Take it in turns. One time you do what you can to please your partner. Next time you simply lie back and they do whatever pleases you. That way you conserve energy and get to concentrate on yourself. Try an exercise invented by sex gurus Masters and Johnson where intercourse isn’t allowed but you take it in turns to touch each other, “tuning into” the place of contact as if tuning in to a radio station, focussing on that feeling. This helps people to really get into giving and receiving, if they previously found one of them difficult.

Find intercourse positions that are less tiring for you. You on your back or side may be easier for you. Buy a good sex manual if you want ideas; but, better still, use your imagination, any physical position at all that’s non-tiring for you can be adapted so that genitals fit together! Cushions can help support you.

Sex toys can be fun, and help you get aroused more quickly, so mean you expend less energy — plus, if you’re with a partner, this can help you pleasure him or her without strain. Vibrators come in all shapes and sizes and create high level stimulation; a dildo allows you to penetrate, and some can be strapped on over your pubis or on your leg. Other toys can be penetrated. If you cannot hold a toy easily, then adapt a Universal Cuff.

Orgasm

Sex doesn’t have to end in orgasm — instead go for “goal-free sex” where you simply feel pleasure without expectation. And that can lead to an amazing “floating” feeling, where you feel you are gliding through sensations rather than rocketing towards the end. This can feel like “sex beyond orgasm”.

Don’t assume that orgasm means effort. Some sexual traditions suggest that instead of tensing up to reach climax, you simply relax. Stop moving, slow down your breathing, don’t try in any way at all — don’t even try to relax. With a little practice, if you focus on the stimulation but without any physical work, climax can happen all by itself — and is often even more extraordinary than usual.

Learn about “self-edging” — the art of holding yourself back from orgasm by taking lots of small breaks. Taking those breaks will mean that you don’t tire yourself out as much. But it can also lead to very enjoyable sex because getting to the “edge” of climax then pulling back allows more blood to flow into the genitals and this means a longer, stronger orgasm eventually.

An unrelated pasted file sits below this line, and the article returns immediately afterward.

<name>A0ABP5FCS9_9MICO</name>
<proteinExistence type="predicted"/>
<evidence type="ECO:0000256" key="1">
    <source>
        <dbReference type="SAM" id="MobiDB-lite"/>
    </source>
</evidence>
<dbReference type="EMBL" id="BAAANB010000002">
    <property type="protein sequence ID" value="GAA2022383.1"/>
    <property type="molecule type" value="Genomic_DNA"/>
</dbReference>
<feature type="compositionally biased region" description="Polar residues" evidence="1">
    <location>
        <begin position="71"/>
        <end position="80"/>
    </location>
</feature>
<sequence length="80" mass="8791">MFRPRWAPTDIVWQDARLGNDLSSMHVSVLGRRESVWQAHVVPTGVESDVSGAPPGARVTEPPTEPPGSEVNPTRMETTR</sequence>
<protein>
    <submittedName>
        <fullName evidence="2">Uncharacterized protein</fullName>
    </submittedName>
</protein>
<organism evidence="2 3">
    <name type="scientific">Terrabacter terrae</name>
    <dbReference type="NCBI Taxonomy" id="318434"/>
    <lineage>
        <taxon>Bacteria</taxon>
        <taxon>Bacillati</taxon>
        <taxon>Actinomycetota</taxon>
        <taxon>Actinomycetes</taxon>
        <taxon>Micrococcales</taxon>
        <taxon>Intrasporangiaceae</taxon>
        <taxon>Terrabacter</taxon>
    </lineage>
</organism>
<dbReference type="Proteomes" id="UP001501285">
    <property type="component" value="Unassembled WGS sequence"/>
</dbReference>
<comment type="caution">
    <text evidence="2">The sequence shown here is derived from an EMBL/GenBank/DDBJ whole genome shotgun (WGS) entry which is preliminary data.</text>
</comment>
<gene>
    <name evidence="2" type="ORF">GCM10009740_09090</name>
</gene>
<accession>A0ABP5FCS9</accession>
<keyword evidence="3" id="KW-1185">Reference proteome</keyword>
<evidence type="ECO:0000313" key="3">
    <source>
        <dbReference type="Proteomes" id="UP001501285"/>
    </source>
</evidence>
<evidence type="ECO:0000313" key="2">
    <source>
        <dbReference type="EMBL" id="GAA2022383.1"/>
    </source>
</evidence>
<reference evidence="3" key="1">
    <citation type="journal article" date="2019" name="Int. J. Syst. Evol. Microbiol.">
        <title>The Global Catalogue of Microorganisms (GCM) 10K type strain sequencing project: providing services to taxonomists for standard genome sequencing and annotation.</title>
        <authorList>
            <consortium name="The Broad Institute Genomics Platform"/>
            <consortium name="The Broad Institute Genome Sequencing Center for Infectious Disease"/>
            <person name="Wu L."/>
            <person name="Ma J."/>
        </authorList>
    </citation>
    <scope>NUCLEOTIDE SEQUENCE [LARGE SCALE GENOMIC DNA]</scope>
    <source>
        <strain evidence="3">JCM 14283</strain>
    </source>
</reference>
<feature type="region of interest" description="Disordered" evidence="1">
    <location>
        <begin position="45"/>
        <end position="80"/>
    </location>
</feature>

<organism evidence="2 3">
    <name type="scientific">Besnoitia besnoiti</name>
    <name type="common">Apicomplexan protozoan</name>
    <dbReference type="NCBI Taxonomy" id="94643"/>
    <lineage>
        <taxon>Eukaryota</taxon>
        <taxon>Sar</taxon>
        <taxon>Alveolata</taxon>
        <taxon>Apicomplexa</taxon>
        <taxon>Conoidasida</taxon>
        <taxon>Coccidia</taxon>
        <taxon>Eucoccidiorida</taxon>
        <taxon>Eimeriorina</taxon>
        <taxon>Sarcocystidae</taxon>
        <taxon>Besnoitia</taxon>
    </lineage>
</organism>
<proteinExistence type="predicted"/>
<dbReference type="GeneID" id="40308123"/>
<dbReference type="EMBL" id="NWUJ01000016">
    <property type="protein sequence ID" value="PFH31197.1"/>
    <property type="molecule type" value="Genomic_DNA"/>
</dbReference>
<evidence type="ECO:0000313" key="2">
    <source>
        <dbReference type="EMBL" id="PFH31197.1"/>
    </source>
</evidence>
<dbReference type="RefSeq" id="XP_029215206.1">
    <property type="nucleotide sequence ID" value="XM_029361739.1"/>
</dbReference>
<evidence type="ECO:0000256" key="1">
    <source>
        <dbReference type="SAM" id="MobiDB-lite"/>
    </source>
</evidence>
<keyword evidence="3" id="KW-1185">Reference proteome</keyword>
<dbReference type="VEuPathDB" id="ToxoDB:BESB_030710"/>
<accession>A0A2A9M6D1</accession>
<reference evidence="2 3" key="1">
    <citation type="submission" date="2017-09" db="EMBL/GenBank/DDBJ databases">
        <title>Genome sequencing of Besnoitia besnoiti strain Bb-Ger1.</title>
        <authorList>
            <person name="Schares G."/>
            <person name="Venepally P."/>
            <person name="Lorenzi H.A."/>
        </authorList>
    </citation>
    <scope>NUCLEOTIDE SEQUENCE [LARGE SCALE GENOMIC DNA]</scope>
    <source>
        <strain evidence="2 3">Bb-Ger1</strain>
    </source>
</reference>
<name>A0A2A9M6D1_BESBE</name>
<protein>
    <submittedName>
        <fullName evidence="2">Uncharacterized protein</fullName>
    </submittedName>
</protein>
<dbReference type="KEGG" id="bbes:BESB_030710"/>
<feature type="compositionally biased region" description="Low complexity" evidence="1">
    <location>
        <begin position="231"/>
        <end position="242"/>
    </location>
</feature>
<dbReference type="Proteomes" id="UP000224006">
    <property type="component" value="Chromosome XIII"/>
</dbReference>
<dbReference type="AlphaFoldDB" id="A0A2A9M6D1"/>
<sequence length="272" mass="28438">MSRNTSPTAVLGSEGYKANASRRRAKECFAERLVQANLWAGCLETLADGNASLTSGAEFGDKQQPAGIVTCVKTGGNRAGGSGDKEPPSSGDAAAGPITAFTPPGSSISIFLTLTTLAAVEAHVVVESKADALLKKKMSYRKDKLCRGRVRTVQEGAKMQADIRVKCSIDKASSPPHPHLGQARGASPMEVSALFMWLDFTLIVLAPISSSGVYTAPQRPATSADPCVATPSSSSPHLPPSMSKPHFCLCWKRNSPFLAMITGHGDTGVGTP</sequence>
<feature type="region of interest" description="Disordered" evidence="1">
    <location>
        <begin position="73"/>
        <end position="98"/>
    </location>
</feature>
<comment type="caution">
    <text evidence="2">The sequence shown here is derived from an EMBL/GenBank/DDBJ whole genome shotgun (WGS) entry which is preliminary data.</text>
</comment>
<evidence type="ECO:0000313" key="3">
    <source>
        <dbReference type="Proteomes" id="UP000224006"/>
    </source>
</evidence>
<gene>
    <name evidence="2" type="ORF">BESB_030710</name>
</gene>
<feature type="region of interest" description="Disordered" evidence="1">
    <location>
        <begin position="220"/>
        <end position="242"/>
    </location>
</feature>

Try “partner-edging”. If your partner is comfortable with the idea, get them masturbating, but then tell them when they’re to “start” and when they’re to “stop”. You control their arousal moment to moment — of course, you also get to decide when they come!. The joy of this is that you get to pleasure your partner and deliver their orgasm — but with minimal effort!

And after…

After sex, your body produces even more of the hormone, oxytocin — that makes you feel happy, relaxed and secure. So if you’re with a partner, snuggle up. If alone, then take time to enjoy the beautiful sensations as arousal dies down. Remember the pleasure that you’ve just experienced — and celebrate that your body has given you that gift!

And you should sleep like a log.

These guidelines, advice and tips can work for anyone having or wanting to have sex. We are not trying to make people with fatigue feel as if they need to have a different type of “special sex”; we are just sharing our triumphs of being able to continue to enjoy sex, just like anyone else.

Factsheet: Resources and Reading

Helpline

The Sex and Disability Helpline 0707 499 3527 (UK), 11am—7pm weekdays

Audio CDs

Come as you Are distribute a collection of erotic stories

www.comeasyouare.com

www.eroticsounds.net stocks another collection

Equipment

Spokz sell swings, gadgets, cushions and furniture, including most comfortable and adaptable sex swing

www.spokz.co.uk/products/sex-aid-sling.asp

Universal Cuff The Universal Cuff is an adjustable hand strap with pouch, It is made of elastic with a 4 inch (10 cm) long leather pocket. To determine your size, measure the width of the hand just below the (knuckle) joints. Available online.

Cybersex

Miz Helena’s A guide to talking dirty and cybersex tips mizhelenasdatingtips.blogspot.com

www.secondlife.com

Clubs

Outsiders 020 7354 8291 info@outsiders.org.uk. www.outsiders.org.uk

Books

New Joy of Sex by Susan Quilliam the best sex guide, which mentions disability often in its text.

Ultimate Guide to Sex and Disability: For All of Us Who Live with Disabilities, Chronic Pain and Illness by Miriam Kaufman, Cory Silverberg and Fran Odette

Mantak Chia‘s books on cultivating sexual energy and his Internal Energy Cultivation 7 DVD Set

Playing with Disabilities — how some disabled people involved their impairments in their BDSM play, by Angela Stassinopoulos, 2008 Power Exchange Books

Articles

Sex, Fatigue and Depression an article for spinal cord injured people by Stanley Ducharme, Ph.D. www.stanleyducharme.com/resources/sex_fatigue_depress.htm

Fatigue or low libido affecting sex? For female breast cancer survivors

www.breastcancer.org/tips/intimacy/ask_expert/2004_05/question_01.jsp

Fatigue and sex drive discussing hormones and HIV www.thebody.com/Forums/AIDS/Fatigue/Archive/FatigueTreatmentDoNotWork/Q161195.html

Male Menopause & Chronic Fatigue Syndrome suggesting that men in mid-life might have hormone deficiency www.prohealth.com/library/showarticle.cfm?libid=8114

How to Increase Sex Drive With Adrenal Fatigue http://www.ehow.com/how_4793834_increase-sex-drive-adrenal-fatigue.html